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May 15, 2017
Focus: Education / Training

Colleges respond to Maine's need for nurses

Photo / David Clough
Photo / David Clough
Lisa Harvey McPherson, Eastern Maine Healthcare System's vice president for government relations, says Maine has hundreds of nursing vacancies and too few people to fill them.

Breakdown of Maine's nurse workforce by title

Registered Nurse: 85.3%

Advanced Practice Registered Nurse: 7.4%

Licensed Practical Nurse: 7.3%

Source: Center for Health Affairs, nurse registration data for 2015, current RN (FTE) workforce

Breakdown of Maine's nurse workforce by age

Under 35: 18.3% (3,721)

35–44: 20.0% (4,043)

45–54: 25.7% (5,200)

55–64: 28.5% (5,784)

65 or older: 7.5% (1,524)

Source: Center for Health Affairs, nurse registration data for 2015, current RN (FTE) workforce

Maine is facing a growing shortage of nurses, a situation that affects every person in a state where health care goes hand-in-hand with an aging population.

Help is on the way. Colleges and universities are investing in new programs to train nurses. The state's health care, academic and government communities hope to address the issue with plans for an upcoming nursing summit. Their deliberations will likely be of interest to the business community as it plans for the future of its health and wellness programs.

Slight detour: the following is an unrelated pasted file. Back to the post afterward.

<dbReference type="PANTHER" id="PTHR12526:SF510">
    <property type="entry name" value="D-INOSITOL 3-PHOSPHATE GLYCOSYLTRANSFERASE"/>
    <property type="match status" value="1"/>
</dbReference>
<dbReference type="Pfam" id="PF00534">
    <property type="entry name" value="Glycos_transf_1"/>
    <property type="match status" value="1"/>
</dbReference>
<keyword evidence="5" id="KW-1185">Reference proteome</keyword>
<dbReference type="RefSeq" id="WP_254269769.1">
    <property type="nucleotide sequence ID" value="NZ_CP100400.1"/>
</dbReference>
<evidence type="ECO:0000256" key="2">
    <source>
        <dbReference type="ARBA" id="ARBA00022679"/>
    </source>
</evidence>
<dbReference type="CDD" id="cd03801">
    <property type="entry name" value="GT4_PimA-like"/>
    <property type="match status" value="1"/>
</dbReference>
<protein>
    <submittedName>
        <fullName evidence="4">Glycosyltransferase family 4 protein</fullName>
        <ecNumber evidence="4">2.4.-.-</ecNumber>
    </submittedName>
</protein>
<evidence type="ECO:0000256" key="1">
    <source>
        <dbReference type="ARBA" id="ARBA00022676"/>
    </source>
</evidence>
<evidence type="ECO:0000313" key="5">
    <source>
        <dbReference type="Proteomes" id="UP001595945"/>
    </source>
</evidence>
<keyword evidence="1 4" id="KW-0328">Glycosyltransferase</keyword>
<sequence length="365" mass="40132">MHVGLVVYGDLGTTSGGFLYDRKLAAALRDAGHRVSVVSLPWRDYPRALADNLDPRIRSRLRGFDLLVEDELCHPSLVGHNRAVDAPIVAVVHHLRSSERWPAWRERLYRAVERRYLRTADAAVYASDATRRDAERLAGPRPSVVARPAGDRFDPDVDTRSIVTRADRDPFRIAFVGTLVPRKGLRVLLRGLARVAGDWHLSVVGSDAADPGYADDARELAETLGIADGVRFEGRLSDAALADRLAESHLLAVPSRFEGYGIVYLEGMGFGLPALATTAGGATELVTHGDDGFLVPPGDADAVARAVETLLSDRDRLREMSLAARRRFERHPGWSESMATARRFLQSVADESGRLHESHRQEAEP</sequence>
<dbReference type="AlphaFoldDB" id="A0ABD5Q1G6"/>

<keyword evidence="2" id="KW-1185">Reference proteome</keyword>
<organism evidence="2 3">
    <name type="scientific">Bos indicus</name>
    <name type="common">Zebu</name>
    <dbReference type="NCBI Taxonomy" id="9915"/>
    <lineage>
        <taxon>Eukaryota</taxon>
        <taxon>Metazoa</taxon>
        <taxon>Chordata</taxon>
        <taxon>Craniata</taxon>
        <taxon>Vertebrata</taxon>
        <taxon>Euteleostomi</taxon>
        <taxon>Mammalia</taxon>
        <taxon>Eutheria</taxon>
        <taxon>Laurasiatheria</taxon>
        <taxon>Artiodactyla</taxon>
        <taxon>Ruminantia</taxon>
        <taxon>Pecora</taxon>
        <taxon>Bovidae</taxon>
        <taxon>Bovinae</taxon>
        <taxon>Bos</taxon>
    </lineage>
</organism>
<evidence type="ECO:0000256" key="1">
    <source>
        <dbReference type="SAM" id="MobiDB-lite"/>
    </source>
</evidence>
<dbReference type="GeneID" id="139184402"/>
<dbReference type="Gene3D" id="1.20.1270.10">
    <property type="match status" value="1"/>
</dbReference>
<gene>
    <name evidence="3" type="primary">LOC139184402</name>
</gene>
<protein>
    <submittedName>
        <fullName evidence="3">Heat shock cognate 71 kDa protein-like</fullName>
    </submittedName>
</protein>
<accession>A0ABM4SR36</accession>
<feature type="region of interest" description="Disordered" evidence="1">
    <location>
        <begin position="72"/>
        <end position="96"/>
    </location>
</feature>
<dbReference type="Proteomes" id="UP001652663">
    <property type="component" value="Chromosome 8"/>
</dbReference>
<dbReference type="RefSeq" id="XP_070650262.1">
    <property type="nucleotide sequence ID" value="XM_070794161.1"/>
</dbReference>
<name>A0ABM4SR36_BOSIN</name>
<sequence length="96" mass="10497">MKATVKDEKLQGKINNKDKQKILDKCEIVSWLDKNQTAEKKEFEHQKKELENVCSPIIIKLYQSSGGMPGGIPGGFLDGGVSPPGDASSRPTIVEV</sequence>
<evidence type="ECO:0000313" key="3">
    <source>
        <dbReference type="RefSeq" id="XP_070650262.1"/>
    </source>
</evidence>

"We have hundreds of nursing vacancies across state," says Lisa Harvey McPherson, Eastern Maine Healthcare Systems' vice president for government relations and co-chair of the Maine Nursing Action Coalition. "Hospitals, nursing homes, home care providers, we all need nurses right now."

Facing the nursing 'cliff'

By 2025, there could be a shortage of 3,200 nurses, according to a forecast commissioned by the Maine Nursing Action Coalition. The situation creates a puzzle of many pieces.

The shortage is largely a problem of age — but Maine gets hit from three directions.

  • Maine's nurses are aging: 30% of full-time equivalent nurses are ages 55 to 64, without enough young nurses or nursing education capacity to replace them upon retirement through 2025. Some 12,000 nurses are age 45 or over, compared to 7,764 nurses age 44 and under.
  • Maine's nursing faculty is aging: 32% of Maine's full-time nursing faculty is over the age of 60.
  • Maine's overall population is aging: The senior population is projected to grow by 37% by 2025. Age has a significant impact on inpatient demand for services in most health care settings.

The forecast projects Maine will need to increase the number of newly licensed nurses by approximately 20% each year to solve the projected shortage and avoid impacts on care levels.